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Why Meal Plans Don’t Work

By Anika Christ, RD

“Can’t you just write me a meal plan?”

As the saying goes, if I had a nickel for every time I’ve heard this during a nutrition consultation I’d be a rich, rich dietitian! But I’d also be a guilty and not-so-helpful one if I had given in to making those meal plans.

How so?

For most people, meal plans don’t work. And if I’m trying to help someone reach long-term success with their nutrition and reach optimal health, it’s in their best interest to avoid giving them a measly piece of paper outlining exactly what to eat.

Meal plans are solely a tool, and in the event you are preparing for a fitness show, or a quick and small body composition goal, I might write you up something close. But if you are one of millions trying to figure out how to eat right for your health and/or you have a significant body composition goal, a meal plan can you set up for complete disaster.

Read on to learn my top reasons for why meal plans don’t work and what strategies would be better in place!

1.Too many habit changes.

Your eating behaviors are habits you’ve been practicing for years or even decades.   A new meal plan could contain as many as 100 new habits to master and, for most people, tackling one new habit at a time is enough to chew off.

Think of each preparation step, grocery store purchase and cooking technique as its very own habit to practice.

If you never eat breakfast, and are planning to via the new meal plan, it might be a task in itself just to practice waking up earlier!  But now you’ve got to also make something, then pack today’s assigned lunch, etc. This equals too many new things up front!

Instead, I work on one meal at a time with my clients.  We might just practice making or preparing breakfast for at least a week before we move on, because there are so many variables and habits to go along with it.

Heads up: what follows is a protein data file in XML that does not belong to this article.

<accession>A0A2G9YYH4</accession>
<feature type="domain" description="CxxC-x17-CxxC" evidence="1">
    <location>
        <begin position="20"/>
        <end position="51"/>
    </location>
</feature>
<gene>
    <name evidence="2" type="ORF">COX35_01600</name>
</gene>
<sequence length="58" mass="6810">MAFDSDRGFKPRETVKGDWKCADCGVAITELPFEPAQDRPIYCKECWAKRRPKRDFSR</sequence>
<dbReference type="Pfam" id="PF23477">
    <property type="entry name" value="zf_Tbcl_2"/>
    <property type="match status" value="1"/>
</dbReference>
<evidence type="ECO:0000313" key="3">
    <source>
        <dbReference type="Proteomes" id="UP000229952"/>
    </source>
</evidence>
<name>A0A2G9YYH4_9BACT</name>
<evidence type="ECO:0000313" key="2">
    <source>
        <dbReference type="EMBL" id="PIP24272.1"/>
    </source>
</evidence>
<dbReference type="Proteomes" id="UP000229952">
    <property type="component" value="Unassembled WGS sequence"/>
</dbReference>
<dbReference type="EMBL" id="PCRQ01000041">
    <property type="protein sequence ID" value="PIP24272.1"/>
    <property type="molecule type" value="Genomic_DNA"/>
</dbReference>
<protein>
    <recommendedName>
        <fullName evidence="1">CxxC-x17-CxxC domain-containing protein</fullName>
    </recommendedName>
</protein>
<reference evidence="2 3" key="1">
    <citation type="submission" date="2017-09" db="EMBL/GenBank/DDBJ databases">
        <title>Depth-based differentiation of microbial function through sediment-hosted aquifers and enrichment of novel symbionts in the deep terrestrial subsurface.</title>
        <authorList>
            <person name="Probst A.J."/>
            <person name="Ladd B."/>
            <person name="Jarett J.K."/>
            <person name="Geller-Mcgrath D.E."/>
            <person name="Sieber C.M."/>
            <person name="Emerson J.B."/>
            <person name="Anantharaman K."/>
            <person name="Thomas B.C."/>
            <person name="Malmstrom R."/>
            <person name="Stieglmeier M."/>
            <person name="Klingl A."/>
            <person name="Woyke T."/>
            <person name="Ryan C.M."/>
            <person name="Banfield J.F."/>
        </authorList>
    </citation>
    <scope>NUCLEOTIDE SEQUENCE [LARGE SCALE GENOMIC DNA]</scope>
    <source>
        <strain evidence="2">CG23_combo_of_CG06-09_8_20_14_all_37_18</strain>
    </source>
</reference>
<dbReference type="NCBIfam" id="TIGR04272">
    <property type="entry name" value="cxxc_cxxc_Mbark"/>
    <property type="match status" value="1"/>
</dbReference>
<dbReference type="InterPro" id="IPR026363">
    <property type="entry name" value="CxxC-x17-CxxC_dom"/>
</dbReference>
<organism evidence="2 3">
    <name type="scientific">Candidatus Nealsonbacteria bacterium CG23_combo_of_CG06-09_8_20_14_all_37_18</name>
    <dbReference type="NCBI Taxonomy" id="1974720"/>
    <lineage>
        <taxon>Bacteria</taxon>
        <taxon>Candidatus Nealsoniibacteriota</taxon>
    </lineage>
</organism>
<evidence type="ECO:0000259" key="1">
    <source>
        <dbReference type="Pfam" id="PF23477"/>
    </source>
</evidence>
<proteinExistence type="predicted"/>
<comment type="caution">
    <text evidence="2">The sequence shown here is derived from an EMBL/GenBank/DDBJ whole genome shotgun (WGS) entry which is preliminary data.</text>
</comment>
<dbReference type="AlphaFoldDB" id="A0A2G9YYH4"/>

A couple of nutrition sessions could be solely spent on what breakfast looks like in multiple scenarios (traveling versus at home versus workout days) and how-to strategies on cooking, prepping and grocery shopping to support the new changes.

2.Set up for short term.

Think about it.

Are you really going to follow that meal plan, verbatim, for the rest of your life?

Most of the meal plans I cross paths with are written for a day, week or at most, month. Essentially, the short meal plan is just providing the fish versus teaching the person how to fish for themselves.

What happens when holidays come or you get bored with the choices?  Or when the season changes, and those blueberries assigned at breakfast no longer are as appealing and cost double because they aren’t in season anymore?

3.There’s more than one way to get things done.

Meal plans lay out one way to do things, often not explaining that there are hundreds of substitutions for each of the foods and macronutrients (fat, carbs and protein).

I can’t tell you how many times I’ve seen the same meal plan circulating around. You know, the one that has oats and egg whites for breakfast, fish and green beans for dinner, etc.  Sound familiar?